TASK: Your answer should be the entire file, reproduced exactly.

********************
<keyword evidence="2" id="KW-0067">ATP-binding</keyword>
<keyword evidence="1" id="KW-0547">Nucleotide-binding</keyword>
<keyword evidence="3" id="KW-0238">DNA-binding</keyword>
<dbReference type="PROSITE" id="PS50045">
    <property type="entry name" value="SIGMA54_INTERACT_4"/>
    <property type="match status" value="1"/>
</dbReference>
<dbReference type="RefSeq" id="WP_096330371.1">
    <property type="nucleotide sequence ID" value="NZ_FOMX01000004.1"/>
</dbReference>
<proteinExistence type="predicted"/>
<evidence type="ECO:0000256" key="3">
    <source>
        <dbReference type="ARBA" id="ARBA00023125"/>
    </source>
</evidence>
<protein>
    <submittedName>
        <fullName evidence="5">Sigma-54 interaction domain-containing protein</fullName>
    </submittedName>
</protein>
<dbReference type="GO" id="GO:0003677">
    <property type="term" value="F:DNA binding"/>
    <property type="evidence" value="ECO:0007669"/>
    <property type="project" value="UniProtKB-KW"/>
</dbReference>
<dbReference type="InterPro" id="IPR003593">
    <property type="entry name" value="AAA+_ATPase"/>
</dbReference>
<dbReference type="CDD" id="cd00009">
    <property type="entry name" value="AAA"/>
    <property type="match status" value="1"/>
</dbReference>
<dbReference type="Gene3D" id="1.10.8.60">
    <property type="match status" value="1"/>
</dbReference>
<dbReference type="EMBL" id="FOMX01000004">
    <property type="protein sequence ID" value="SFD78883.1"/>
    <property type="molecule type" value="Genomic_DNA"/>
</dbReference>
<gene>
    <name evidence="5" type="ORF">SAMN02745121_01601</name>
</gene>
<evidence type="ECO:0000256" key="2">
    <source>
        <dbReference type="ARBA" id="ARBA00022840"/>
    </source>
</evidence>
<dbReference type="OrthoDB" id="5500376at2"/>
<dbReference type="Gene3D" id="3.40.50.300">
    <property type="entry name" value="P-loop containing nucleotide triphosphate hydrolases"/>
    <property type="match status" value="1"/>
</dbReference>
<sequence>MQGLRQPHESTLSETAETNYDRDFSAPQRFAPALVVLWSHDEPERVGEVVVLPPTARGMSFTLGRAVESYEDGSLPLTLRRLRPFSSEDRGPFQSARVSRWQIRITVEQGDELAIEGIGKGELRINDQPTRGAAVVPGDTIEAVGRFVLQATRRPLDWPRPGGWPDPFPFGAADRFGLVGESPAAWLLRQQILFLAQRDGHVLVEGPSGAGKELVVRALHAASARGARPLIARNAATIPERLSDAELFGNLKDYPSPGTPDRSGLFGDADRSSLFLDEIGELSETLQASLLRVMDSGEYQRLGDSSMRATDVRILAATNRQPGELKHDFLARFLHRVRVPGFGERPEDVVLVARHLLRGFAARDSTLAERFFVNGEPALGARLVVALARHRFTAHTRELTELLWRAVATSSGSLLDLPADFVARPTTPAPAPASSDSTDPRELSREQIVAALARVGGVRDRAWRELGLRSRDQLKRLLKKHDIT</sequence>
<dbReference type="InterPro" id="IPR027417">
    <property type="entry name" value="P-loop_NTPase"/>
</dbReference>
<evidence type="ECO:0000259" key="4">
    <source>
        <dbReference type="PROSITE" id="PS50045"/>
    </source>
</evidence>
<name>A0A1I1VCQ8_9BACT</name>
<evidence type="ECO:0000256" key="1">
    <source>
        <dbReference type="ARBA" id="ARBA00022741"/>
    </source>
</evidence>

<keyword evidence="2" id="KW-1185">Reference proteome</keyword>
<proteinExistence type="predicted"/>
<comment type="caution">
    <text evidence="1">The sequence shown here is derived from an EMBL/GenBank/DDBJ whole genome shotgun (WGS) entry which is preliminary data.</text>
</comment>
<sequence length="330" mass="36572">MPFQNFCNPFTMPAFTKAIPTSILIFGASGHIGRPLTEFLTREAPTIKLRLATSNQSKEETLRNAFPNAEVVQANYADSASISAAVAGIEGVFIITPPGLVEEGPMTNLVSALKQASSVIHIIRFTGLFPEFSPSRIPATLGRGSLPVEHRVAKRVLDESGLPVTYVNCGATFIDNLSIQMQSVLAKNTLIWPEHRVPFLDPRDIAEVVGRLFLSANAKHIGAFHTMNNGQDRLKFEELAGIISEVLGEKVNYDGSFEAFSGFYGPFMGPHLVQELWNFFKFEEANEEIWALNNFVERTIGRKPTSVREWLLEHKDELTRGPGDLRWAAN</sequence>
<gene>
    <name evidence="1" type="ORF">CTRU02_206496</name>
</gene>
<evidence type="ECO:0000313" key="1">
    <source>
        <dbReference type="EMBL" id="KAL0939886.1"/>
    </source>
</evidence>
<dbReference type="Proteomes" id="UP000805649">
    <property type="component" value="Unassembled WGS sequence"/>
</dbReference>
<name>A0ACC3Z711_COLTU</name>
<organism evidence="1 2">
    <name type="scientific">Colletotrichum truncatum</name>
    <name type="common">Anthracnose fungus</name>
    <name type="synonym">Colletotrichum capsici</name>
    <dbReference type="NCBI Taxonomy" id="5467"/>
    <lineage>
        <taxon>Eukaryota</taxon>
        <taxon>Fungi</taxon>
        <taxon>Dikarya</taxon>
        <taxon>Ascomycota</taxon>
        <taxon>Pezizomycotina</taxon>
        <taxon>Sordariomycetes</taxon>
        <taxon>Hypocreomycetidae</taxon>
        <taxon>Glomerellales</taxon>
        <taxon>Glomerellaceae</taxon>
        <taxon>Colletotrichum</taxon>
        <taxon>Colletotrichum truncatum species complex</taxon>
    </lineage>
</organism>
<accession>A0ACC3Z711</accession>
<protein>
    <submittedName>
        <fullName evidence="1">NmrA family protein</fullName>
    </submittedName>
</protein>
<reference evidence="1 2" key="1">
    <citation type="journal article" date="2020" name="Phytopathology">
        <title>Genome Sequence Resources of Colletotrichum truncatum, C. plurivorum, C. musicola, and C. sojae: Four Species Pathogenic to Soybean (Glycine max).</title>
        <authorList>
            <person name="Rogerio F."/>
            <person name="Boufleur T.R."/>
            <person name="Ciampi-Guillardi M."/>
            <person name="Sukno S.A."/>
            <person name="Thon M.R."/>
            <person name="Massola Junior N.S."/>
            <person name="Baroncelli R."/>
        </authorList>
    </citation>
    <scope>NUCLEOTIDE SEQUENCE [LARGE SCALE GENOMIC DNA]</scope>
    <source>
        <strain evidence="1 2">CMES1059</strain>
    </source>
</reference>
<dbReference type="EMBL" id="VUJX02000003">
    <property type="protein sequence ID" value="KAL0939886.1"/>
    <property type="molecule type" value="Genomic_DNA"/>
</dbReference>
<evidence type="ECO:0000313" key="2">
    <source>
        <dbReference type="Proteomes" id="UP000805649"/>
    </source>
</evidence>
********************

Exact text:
<keyword evidence="2" id="KW-0067">ATP-binding</keyword>
<keyword evidence="1" id="KW-0547">Nucleotide-binding</keyword>
<keyword evidence="3" id="KW-0238">DNA-binding</keyword>
<dbReference type="PROSITE" id="PS50045">
    <property type="entry name" value="SIGMA54_INTERACT_4"/>
    <property type="match status" value="1"/>
</dbReference>
<dbReference type="RefSeq" id="WP_096330371.1">
    <property type="nucleotide sequence ID" value="NZ_FOMX01000004.1"/>
</dbReference>
<proteinExistence type="predicted"/>
<evidence type="ECO:0000256" key="3">
    <source>
        <dbReference type="ARBA" id="ARBA00023125"/>
    </source>
</evidence>
<protein>
    <submittedName>
        <fullName evidence="5">Sigma-54 interaction domain-containing protein</fullName>
    </submittedName>
</protein>
<dbReference type="GO" id="GO:0003677">
    <property type="term" value="F:DNA binding"/>
    <property type="evidence" value="ECO:0007669"/>
    <property type="project" value="UniProtKB-KW"/>
</dbReference>
<dbReference type="InterPro" id="IPR003593">
    <property type="entry name" value="AAA+_ATPase"/>
</dbReference>
<dbReference type="CDD" id="cd00009">
    <property type="entry name" value="AAA"/>
    <property type="match status" value="1"/>
</dbReference>
<dbReference type="Gene3D" id="1.10.8.60">
    <property type="match status" value="1"/>
</dbReference>
<dbReference type="EMBL" id="FOMX01000004">
    <property type="protein sequence ID" value="SFD78883.1"/>
    <property type="molecule type" value="Genomic_DNA"/>
</dbReference>
<gene>
    <name evidence="5" type="ORF">SAMN02745121_01601</name>
</gene>
<evidence type="ECO:0000256" key="2">
    <source>
        <dbReference type="ARBA" id="ARBA00022840"/>
    </source>
</evidence>
<dbReference type="OrthoDB" id="5500376at2"/>
<dbReference type="Gene3D" id="3.40.50.300">
    <property type="entry name" value="P-loop containing nucleotide triphosphate hydrolases"/>
    <property type="match status" value="1"/>
</dbReference>
<sequence>MQGLRQPHESTLSETAETNYDRDFSAPQRFAPALVVLWSHDEPERVGEVVVLPPTARGMSFTLGRAVESYEDGSLPLTLRRLRPFSSEDRGPFQSARVSRWQIRITVEQGDELAIEGIGKGELRINDQPTRGAAVVPGDTIEAVGRFVLQATRRPLDWPRPGGWPDPFPFGAADRFGLVGESPAAWLLRQQILFLAQRDGHVLVEGPSGAGKELVVRALHAASARGARPLIARNAATIPERLSDAELFGNLKDYPSPGTPDRSGLFGDADRSSLFLDEIGELSETLQASLLRVMDSGEYQRLGDSSMRATDVRILAATNRQPGELKHDFLARFLHRVRVPGFGERPEDVVLVARHLLRGFAARDSTLAERFFVNGEPALGARLVVALARHRFTAHTRELTELLWRAVATSSGSLLDLPADFVARPTTPAPAPASSDSTDPRELSREQIVAALARVGGVRDRAWRELGLRSRDQLKRLLKKHDIT</sequence>
<dbReference type="InterPro" id="IPR027417">
    <property type="entry name" value="P-loop_NTPase"/>
</dbReference>
<evidence type="ECO:0000259" key="4">
    <source>
        <dbReference type="PROSITE" id="PS50045"/>
    </source>
</evidence>
<name>A0A1I1VCQ8_9BACT</name>
<evidence type="ECO:0000256" key="1">
    <source>
        <dbReference type="ARBA" id="ARBA00022741"/>
    </source>
</evidence>

<keyword evidence="2" id="KW-1185">Reference proteome</keyword>
<proteinExistence type="predicted"/>
<comment type="caution">
    <text evidence="1">The sequence shown here is derived from an EMBL/GenBank/DDBJ whole genome shotgun (WGS) entry which is preliminary data.</text>
</comment>
<sequence length="330" mass="36572">MPFQNFCNPFTMPAFTKAIPTSILIFGASGHIGRPLTEFLTREAPTIKLRLATSNQSKEETLRNAFPNAEVVQANYADSASISAAVAGIEGVFIITPPGLVEEGPMTNLVSALKQASSVIHIIRFTGLFPEFSPSRIPATLGRGSLPVEHRVAKRVLDESGLPVTYVNCGATFIDNLSIQMQSVLAKNTLIWPEHRVPFLDPRDIAEVVGRLFLSANAKHIGAFHTMNNGQDRLKFEELAGIISEVLGEKVNYDGSFEAFSGFYGPFMGPHLVQELWNFFKFEEANEEIWALNNFVERTIGRKPTSVREWLLEHKDELTRGPGDLRWAAN</sequence>
<gene>
    <name evidence="1" type="ORF">CTRU02_206496</name>
</gene>
<evidence type="ECO:0000313" key="1">
    <source>
        <dbReference type="EMBL" id="KAL0939886.1"/>
    </source>
</evidence>
<dbReference type="Proteomes" id="UP000805649">
    <property type="component" value="Unassembled WGS sequence"/>
</dbReference>
<name>A0ACC3Z711_COLTU</name>
<organism evidence="1 2">
    <name type="scientific">Colletotrichum truncatum</name>
    <name type="common">Anthracnose fungus</name>
    <name type="synonym">Colletotrichum capsici</name>
    <dbReference type="NCBI Taxonomy" id="5467"/>
    <lineage>
        <taxon>Eukaryota</taxon>
        <taxon>Fungi</taxon>
        <taxon>Dikarya</taxon>
        <taxon>Ascomycota</taxon>
        <taxon>Pezizomycotina</taxon>
        <taxon>Sordariomycetes</taxon>
        <taxon>Hypocreomycetidae</taxon>
        <taxon>Glomerellales</taxon>
        <taxon>Glomerellaceae</taxon>
        <taxon>Colletotrichum</taxon>
        <taxon>Colletotrichum truncatum species complex</taxon>
    </lineage>
</organism>
<accession>A0ACC3Z711</accession>
<protein>
    <submittedName>
        <fullName evidence="1">NmrA family protein</fullName>
    </submittedName>
</protein>
<reference evidence="1 2" key="1">
    <citation type="journal article" date="2020" name="Phytopathology">
        <title>Genome Sequence Resources of Colletotrichum truncatum, C. plurivorum, C. musicola, and C. sojae: Four Species Pathogenic to Soybean (Glycine max).</title>
        <authorList>
            <person name="Rogerio F."/>
            <person name="Boufleur T.R."/>
            <person name="Ciampi-Guillardi M."/>
            <person name="Sukno S.A."/>
            <person name="Thon M.R."/>
            <person name="Massola Junior N.S."/>
            <person name="Baroncelli R."/>
        </authorList>
    </citation>
    <scope>NUCLEOTIDE SEQUENCE [LARGE SCALE GENOMIC DNA]</scope>
    <source>
        <strain evidence="1 2">CMES1059</strain>
    </source>
</reference>
<dbReference type="EMBL" id="VUJX02000003">
    <property type="protein sequence ID" value="KAL0939886.1"/>
    <property type="molecule type" value="Genomic_DNA"/>
</dbReference>
<evidence type="ECO:0000313" key="2">
    <source>
        <dbReference type="Proteomes" id="UP000805649"/>
    </source>
</evidence>